3.5 Picturing Interdependence
It can be useful to depict these different forms of interdependence graphically as in Figure 9. Such graphs can be used to represent snapshots of international relationships in different areas and can also be used to outline possible outcomes from international negotiations. You do not have to use this kind of graphical representation to tackle these issues but some people find them a succinct way of summarising different kinds of relationships. See if you find it helpful.
Forms of interdependence
Let’s work through this figure giving some examples of different forms of interdependence. Start by looking at the top right-hand quadrant. The vertical axis measures the benefits China gets from, for example, trade with the United States (gains increase as you move up the line) and the horizontal axis measures the benefits the United States gets (gains increase as you move right along the line). Any point in the top right-hand quadrant is positive-sum, and as both China and the United States are benefitting, the gains are positive for both. These are the win–win situations referred to above. As independent states, neither is forced to trade with the other so it would seem trade is beneficial to both states. In China’s case, burgeoning trade with the United States was a crucial component of the economic reform period. Even if the benefits from trade are as unbalanced as many in the United States claim, it remains in many analysts’ views a positive-sum game.
Now look at the bottom left-hand quadrant. Here both countries make net losses, both lose. These are lose–lose situations. You have seen already that security relations have the potential to descend into a negative-sum game. Both countries have allies in the region who can act independently and at times unpredictably. Both the United States and China could be dragged into negative-sum conflicts they might otherwise wish to avoid through such alliances. For example, both Taiwan’s development of long-range missiles and North Korea’s acquisition of nuclear weapons create the potential for negative-sum conflicts should they lead to a wider conflagration.
The diagonal line on the diagram, running at 45° from top left to bottom right, depicts outcomes where gains by one state are matched exactly by losses of the other state: zero-sum outcomes. The case of climate change was mentioned above as one example when negotiations can take on a zero-sum character where a gain for China leads to a loss for the United States, or vice versa.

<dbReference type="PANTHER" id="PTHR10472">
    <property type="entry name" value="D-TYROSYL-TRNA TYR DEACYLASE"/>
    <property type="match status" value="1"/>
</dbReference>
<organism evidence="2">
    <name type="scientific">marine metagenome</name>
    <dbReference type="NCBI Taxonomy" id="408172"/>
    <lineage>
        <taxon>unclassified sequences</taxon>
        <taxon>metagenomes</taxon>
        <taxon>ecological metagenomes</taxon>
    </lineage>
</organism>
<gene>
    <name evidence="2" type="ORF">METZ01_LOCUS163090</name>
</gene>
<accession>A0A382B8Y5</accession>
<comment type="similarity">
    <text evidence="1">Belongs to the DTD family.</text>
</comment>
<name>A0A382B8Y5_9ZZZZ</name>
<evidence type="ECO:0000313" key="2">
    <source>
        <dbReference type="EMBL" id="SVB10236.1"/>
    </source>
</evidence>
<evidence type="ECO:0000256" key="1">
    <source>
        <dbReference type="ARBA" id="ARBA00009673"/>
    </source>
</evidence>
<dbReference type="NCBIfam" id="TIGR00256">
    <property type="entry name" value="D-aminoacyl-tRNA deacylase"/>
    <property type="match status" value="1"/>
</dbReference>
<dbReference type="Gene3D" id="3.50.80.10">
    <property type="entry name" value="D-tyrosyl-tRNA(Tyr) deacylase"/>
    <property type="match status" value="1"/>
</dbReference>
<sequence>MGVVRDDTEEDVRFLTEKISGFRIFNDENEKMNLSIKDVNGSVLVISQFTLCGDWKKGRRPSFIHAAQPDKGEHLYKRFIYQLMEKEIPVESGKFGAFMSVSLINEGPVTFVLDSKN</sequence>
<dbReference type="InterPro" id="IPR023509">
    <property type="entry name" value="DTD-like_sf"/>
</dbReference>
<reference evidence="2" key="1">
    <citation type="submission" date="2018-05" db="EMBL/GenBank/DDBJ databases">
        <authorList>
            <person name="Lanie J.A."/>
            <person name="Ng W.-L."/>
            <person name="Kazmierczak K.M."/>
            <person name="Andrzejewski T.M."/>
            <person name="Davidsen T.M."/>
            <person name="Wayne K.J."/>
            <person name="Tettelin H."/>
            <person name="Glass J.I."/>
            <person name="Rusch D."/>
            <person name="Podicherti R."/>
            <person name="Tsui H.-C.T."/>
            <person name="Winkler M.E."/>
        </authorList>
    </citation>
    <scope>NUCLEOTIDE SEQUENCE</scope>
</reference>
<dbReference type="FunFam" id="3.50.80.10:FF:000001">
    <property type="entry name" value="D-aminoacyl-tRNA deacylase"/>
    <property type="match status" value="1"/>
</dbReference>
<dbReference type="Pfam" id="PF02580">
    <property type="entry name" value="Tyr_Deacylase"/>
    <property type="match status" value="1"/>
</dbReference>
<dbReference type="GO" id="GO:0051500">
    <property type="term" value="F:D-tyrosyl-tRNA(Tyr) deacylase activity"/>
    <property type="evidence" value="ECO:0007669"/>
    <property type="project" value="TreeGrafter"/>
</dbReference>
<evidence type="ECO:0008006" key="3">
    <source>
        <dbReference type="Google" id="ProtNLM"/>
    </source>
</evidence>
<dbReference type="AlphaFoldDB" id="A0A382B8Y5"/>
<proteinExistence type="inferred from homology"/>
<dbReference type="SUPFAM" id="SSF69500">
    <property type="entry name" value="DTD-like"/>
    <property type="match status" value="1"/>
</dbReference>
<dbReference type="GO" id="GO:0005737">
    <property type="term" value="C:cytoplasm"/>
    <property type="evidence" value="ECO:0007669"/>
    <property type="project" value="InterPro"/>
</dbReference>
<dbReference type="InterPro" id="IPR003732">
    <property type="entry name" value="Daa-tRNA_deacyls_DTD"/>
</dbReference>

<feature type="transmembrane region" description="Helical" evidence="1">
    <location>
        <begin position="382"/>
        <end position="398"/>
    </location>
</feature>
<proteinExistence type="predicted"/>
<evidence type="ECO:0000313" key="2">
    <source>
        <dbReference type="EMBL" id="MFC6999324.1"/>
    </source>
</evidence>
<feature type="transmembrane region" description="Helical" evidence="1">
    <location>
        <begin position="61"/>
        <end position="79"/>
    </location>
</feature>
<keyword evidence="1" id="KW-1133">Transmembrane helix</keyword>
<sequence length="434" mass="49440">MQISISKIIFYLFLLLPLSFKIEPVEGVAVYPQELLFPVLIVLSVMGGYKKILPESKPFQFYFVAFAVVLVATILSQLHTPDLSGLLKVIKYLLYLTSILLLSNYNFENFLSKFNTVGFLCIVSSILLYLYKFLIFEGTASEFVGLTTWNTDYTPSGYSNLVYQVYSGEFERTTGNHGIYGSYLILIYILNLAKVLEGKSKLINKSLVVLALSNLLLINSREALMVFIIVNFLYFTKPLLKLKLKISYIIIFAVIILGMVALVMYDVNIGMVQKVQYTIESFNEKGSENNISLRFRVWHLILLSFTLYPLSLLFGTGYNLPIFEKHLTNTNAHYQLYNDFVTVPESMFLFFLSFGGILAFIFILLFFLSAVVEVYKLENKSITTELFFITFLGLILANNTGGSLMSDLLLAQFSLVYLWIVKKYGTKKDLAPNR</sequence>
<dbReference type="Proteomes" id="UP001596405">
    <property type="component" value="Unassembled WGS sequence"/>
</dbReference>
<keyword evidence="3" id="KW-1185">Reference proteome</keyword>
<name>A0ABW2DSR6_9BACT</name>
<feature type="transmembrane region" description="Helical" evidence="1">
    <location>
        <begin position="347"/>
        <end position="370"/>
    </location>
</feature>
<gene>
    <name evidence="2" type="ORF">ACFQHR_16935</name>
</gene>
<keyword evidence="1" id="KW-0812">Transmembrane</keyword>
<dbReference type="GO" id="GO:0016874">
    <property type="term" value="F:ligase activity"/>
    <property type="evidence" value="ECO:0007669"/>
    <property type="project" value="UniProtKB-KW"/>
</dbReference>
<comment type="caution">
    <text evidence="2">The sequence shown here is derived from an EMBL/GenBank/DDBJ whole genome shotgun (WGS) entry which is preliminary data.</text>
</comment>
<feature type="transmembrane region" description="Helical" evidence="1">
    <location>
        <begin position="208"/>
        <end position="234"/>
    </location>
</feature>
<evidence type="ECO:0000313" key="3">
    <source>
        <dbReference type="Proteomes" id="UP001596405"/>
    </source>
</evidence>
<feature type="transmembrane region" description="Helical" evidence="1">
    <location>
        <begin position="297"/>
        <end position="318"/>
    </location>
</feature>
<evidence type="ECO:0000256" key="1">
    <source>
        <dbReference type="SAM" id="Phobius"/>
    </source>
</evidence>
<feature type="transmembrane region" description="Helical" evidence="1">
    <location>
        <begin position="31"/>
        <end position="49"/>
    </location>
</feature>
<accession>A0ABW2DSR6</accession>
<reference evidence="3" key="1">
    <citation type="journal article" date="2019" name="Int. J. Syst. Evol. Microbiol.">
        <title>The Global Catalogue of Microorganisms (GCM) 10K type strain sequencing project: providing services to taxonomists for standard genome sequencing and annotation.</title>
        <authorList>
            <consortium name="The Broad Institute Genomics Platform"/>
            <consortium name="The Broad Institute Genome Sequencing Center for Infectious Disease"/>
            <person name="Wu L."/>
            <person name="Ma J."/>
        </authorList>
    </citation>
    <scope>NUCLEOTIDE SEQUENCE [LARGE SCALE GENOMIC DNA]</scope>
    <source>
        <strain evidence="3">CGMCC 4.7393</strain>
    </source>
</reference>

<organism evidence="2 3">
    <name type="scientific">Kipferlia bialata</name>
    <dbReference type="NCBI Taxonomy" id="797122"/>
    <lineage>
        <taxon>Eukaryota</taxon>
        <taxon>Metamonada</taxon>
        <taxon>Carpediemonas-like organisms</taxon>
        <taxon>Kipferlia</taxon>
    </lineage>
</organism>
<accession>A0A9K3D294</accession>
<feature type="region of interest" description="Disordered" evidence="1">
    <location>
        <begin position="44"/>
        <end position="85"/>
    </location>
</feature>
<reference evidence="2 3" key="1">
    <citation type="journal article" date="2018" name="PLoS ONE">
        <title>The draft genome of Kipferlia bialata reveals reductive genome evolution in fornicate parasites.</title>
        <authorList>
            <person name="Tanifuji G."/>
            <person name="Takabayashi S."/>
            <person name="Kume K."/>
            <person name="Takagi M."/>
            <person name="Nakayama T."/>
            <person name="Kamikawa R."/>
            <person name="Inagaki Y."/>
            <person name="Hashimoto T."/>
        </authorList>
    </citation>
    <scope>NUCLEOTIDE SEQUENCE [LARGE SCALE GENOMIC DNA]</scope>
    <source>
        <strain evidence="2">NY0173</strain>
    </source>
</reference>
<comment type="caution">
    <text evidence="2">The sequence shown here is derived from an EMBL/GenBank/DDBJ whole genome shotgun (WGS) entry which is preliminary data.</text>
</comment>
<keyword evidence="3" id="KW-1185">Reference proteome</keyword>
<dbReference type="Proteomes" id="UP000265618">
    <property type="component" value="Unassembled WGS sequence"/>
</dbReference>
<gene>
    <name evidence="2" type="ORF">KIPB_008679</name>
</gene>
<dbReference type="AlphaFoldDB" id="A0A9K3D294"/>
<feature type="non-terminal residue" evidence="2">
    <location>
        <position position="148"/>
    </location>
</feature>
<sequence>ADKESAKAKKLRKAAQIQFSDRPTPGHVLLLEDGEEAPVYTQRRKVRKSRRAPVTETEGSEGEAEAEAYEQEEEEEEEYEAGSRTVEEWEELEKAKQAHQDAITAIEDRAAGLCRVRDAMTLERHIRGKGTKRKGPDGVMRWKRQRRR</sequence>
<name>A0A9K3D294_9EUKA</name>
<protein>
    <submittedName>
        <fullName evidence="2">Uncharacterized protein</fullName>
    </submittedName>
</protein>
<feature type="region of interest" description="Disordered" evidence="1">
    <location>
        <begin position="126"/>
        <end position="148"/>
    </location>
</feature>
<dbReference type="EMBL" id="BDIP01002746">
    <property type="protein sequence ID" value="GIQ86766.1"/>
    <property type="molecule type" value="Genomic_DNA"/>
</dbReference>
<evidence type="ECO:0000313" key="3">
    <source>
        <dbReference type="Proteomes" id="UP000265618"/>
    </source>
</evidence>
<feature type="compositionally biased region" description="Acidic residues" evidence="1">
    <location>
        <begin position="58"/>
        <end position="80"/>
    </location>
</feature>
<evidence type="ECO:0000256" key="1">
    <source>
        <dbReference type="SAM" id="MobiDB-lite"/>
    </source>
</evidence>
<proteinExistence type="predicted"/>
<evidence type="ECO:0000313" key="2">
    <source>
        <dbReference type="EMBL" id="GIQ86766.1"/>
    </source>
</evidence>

The section of the top left-hand quadrant above and to the right of the zero-sum line is also positive-sum, where China’s gains are greater than the losses of the United States, as is the section of the bottom right-hand quadrant above and to the right of the zero-sum line, where US gains are bigger than China’s losses. The sections in these two quadrants below and to the left of the zero-sum line are both negative-sum even though in the top left-hand quadrant China gains (US losses are bigger) and in the bottom right-hand quadrant the United States gains (Chinese losses are bigger).
To check your understanding of the diagram in Figure 9, identify where on the diagram you would position some key moments from the history of China–United States relations. Make sure you can explain your reasoning for this. You might choose the Korean War, the Nixon rapprochement with China, normalising trade relations in 2000, or tensions over disputed territory in South East Asia or some other moment.
When you have finished this activity, check your answer
Some key moments like normalising trade relations or the strategic choices that led to Nixon’s visit to China in 1972, would seem to be fairly easily placed in the top right-hand quadrant, although note that political campaigning in the United States often presents trade with China in fairly zero-sum terms. Territorial disputes where one side’s gain of territory is at the other side’s expense is inherently zero-sum. Although US territory isn’t directly at stake, that of its allies like Japan, is. As discussed negative-sum interactions include warfare where neither side achieves its objectives within what they see as acceptable cost – the Korean War might be an example here.